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The view of Colorado Springs from Pikes Peak early Wednesday. Photo courtesy of City of Colorado Springs.

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The Colorado Department of Transportation is prepping its crews and warning motorists to stay off the roads Wednesday evening as another wave of wintry weather impacts northern and eastern Colorado.

To avoid a repeat of stranded motorists and abandoned cars, as occurred during a March blizzard, drivers are urged to heed the warning.

Although the high temperature in Colorado Springs Wednesday is expected to reach 59, conditions will quickly change. Wintry weather is expected to arrive about 4 p.m. and 2 to 6 inches of snow is expected in north El Paso County. The overnight low will drop nearly 40 degrees.

Interstate 25 over Monument Hill has the potential to be closed, along with the Interstate 70 mountain corridor and Interstate 76, CDOT said in a news release Wednesday. Crews will not be pre-treating the roads because before precipitation freezes, rain could wash away the brine, the news release said. 

CDOT will deploy 100 plows throughout the Denver metro area, which is expected to be hit the hardest Wednesday afternoon. Crews already are pre-staged on Monument Hill to speed up potential closures and reduce the number of stranded drivers as compared with last month's bomb cyclone, said CDOT Director of Highway Maintenance Kyle Lester.

"We did a lot of things right in the last storm," said Lester. "The major thing I would say as a takeaway is that I want to close I-25 in a more proactive manner. That will upset most of the traveling public, but it's safer."

Though the storm is not expected to be as strong, CDOT is preparing for a torrent just as strong.

"We're no expecting a storm with the same conditions," said Shoshana Lew, executive director of CDOT. "It shouldn't be the same accumulations or weather conditions, but we are certainly ready to respond with the same magnitude."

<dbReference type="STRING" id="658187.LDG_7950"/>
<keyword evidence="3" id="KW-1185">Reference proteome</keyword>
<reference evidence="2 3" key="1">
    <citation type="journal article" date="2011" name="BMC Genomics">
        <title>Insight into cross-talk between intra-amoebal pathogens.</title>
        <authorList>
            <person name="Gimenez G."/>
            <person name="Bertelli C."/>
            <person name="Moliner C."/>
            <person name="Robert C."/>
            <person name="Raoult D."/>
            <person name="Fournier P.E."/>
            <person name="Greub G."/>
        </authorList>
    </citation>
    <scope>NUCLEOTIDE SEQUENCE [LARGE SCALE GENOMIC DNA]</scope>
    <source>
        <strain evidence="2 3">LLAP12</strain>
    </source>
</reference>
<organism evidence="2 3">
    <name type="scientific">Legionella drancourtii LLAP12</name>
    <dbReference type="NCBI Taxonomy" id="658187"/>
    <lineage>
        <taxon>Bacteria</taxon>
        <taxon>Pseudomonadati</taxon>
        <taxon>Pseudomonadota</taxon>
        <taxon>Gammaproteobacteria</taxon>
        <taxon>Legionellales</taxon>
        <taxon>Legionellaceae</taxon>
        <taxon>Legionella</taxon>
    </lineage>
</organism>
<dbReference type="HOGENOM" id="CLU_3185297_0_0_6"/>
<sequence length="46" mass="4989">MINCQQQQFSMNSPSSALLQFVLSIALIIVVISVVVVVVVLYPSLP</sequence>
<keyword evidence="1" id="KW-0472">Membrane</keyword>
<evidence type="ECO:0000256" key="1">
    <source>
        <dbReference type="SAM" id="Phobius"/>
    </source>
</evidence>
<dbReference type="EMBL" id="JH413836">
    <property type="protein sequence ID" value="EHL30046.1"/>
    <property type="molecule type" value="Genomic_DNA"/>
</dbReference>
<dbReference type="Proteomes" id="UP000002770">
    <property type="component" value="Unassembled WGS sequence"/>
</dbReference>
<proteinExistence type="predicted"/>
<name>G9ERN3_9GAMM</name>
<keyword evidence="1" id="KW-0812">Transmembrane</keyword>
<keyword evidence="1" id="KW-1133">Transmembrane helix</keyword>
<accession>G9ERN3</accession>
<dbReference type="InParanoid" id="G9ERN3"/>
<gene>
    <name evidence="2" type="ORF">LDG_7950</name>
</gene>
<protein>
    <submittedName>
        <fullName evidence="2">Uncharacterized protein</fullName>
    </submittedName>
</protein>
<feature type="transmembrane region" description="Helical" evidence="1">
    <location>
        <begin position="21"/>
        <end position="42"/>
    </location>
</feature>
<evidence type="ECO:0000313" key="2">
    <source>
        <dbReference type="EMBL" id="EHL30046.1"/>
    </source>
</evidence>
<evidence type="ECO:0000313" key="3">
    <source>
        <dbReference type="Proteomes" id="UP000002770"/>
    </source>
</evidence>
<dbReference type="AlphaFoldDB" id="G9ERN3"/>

The Colorado National Guard was also activated about 1:30 p.m. to help rescue stranded motorists. About 50 soldiers and 24 vehicles from the National Guard are prepositioning search and rescue teams at readiness centers between Longmont and Colorado Springs.

The incoming weather has already had an impact on Denver. According to flight tracking site FlightAware, as of 8:15 a.m., there have been over 700 cancelled flights at Denver International Airport.

Airlines serving DIA, including United, are offering travel waivers for those scheduled to fly Wednesday and Thursday. Frontier Airlines announced that travelers who purchased tickets before Tuesday can request a refund or make one itinerary change at no extra charge if their flight is canceled.

A blizzard warning has been issued by the National Weather Service in Pueblo for northern El Paso County and Monument Ridge from noon Wednesday until noon Thursday. A high wind warning is also in effect at noon for southeast areas including El Paso, Pueblo and Bent counties where gusts could reach 65 mph.

"The evening commute will be very difficult, if not impossible. Road closures will be likely," the blizzard warning said.

Rain and snow showers will increase early Wednesday with widespread rain expected by noon across the Front Range, the blizzard warning said. Slush will freeze under low temperatures, causing travel to be very difficult. As snow begins to fall, wind gusts are expected to be 45-65 mph, creating blizzard conditions and low visibility to drivers.

Snow is expected in Colorado Springs through late Saturday, the service's forecast shows. Winds will continue to blow strong during and after the storm, then die down Thursday night.

Colorado Springs went on accident alert at 12:45 p.m.

Click here for traffic updates.

Click here for flight status at Colorado Springs Airport and here for Denver International Airport.



Liz Forster is a general assignment reporter with a focus on environment and public safety. She is a Colorado College graduate, avid hiker and skier, and sweet potato enthusiast. Liz joined The Gazette in June 2017.

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